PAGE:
Source: The Times (2/12)

New US Breakaway Anglican Province

A new Anglican province was announced unilaterally this week by conservative Anglicans who have split from the Episcopal Church of the USA (ECUSA). Formed by four breakaway US dioceses and conservative parishes from the US and Canada, the move is unprecedented and threatens the schism the Archbishop of Canterbury has been trying to avoid. Today a previously arranged meeting of evangelical archbishops from Nigeria, Kenya, Rwanda, Uganda and the Southern Cone (in Latin America) will discuss the development in London with Archbishop Rowan Williams. The new province would need to begin an approval process to be recognised officially by the Anglican Communion.

Sources: Daily Telegraph (4/12); The Times (5/12)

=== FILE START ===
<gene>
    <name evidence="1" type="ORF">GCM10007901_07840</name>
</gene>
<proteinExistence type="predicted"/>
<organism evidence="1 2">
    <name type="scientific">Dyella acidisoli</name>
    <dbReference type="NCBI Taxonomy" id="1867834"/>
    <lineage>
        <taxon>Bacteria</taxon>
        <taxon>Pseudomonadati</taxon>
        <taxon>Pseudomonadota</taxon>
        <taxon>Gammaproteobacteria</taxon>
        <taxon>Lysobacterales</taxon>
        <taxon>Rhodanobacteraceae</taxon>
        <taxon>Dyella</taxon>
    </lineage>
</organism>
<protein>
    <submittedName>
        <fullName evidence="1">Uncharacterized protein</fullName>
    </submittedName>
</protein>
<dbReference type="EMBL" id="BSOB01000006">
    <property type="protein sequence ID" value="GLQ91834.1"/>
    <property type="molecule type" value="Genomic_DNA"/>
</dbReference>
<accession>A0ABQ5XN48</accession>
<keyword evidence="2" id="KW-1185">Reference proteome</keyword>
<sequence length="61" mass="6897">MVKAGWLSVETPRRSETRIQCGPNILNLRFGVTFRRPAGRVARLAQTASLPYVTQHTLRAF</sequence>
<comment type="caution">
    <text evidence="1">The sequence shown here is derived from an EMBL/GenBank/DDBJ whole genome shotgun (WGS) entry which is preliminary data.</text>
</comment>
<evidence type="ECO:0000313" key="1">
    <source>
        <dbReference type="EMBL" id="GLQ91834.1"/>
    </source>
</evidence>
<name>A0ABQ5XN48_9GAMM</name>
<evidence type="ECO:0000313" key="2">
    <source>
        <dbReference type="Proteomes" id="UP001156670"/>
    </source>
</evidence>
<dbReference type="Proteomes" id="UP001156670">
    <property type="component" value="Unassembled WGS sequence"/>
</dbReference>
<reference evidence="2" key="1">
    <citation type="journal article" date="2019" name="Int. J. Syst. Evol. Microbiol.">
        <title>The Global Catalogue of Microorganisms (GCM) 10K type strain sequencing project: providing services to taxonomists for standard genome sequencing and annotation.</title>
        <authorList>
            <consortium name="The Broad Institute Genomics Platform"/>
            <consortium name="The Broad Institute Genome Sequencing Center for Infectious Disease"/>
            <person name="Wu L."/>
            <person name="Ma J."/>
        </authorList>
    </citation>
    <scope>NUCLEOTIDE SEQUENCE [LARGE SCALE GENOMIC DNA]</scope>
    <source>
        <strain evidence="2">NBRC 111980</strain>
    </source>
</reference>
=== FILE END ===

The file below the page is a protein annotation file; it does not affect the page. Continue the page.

Wednesday, 3 December 2008

Church hopes for long term improvement following Government’s legislative programme.

The Methodist Church envisages long term improvement rather than a quick fix to the economic crisis following the Queen’s speech to Parliament.

The Church welcomed measures to empower around eight million people on low incomes through the Welfare Reform Bill and the Gateway Savings Bill, but added there were questions still to be answered on how they would affect lone parents.

David Bradwell, Methodist Policy Adviser, said: "In these challenging economic times it is crucial that the Government does all it can to support the least well-off and most vulnerable members of society. We mustn't expect this legislative programme to provide a quick fix, but we can hope that it will help ordinary people in the long term.